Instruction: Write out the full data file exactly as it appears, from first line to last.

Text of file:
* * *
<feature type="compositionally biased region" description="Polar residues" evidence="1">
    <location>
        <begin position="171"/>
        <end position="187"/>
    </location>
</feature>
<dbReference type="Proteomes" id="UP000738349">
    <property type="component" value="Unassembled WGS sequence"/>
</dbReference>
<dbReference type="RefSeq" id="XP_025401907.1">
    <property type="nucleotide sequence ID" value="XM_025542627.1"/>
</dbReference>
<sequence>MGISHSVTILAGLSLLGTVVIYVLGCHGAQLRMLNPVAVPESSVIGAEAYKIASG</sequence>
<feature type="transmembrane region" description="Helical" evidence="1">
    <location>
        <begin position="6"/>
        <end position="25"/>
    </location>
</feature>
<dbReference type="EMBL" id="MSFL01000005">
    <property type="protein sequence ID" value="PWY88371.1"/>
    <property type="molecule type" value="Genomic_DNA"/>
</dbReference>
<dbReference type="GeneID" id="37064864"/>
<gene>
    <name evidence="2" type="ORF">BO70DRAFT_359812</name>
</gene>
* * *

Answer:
<feature type="compositionally biased region" description="Polar residues" evidence="1">
    <location>
        <begin position="171"/>
        <end position="187"/>
    </location>
</feature>
<dbReference type="Proteomes" id="UP000738349">
    <property type="component" value="Unassembled WGS sequence"/>
</dbReference>
<dbReference type="RefSeq" id="XP_025401907.1">
    <property type="nucleotide sequence ID" value="XM_025542627.1"/>
</dbReference>
<sequence>MGISHSVTILAGLSLLGTVVIYVLGCHGAQLRMLNPVAVPESSVIGAEAYKIASG</sequence>
<feature type="transmembrane region" description="Helical" evidence="1">
    <location>
        <begin position="6"/>
        <end position="25"/>
    </location>
</feature>
<dbReference type="EMBL" id="MSFL01000005">
    <property type="protein sequence ID" value="PWY88371.1"/>
    <property type="molecule type" value="Genomic_DNA"/>
</dbReference>
<dbReference type="GeneID" id="37064864"/>
<gene>
    <name evidence="2" type="ORF">BO70DRAFT_359812</name>
</gene>